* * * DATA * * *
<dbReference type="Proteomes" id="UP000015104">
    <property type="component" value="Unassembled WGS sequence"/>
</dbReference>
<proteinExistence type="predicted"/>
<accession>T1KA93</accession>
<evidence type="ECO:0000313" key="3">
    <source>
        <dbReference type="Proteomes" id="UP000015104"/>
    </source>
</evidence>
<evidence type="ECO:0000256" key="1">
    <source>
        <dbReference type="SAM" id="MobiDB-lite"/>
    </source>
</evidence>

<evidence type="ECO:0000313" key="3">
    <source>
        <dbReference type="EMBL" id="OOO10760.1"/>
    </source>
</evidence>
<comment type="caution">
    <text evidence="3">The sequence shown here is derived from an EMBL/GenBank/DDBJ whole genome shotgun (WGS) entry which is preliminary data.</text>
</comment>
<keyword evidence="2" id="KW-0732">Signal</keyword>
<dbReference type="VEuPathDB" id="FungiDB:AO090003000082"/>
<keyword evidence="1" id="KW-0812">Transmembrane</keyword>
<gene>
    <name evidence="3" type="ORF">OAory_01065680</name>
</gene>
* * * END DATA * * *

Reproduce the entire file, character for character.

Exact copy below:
<dbReference type="Proteomes" id="UP000015104">
    <property type="component" value="Unassembled WGS sequence"/>
</dbReference>
<proteinExistence type="predicted"/>
<accession>T1KA93</accession>
<evidence type="ECO:0000313" key="3">
    <source>
        <dbReference type="Proteomes" id="UP000015104"/>
    </source>
</evidence>
<evidence type="ECO:0000256" key="1">
    <source>
        <dbReference type="SAM" id="MobiDB-lite"/>
    </source>
</evidence>

<evidence type="ECO:0000313" key="3">
    <source>
        <dbReference type="EMBL" id="OOO10760.1"/>
    </source>
</evidence>
<comment type="caution">
    <text evidence="3">The sequence shown here is derived from an EMBL/GenBank/DDBJ whole genome shotgun (WGS) entry which is preliminary data.</text>
</comment>
<keyword evidence="2" id="KW-0732">Signal</keyword>
<dbReference type="VEuPathDB" id="FungiDB:AO090003000082"/>
<keyword evidence="1" id="KW-0812">Transmembrane</keyword>
<gene>
    <name evidence="3" type="ORF">OAory_01065680</name>
</gene>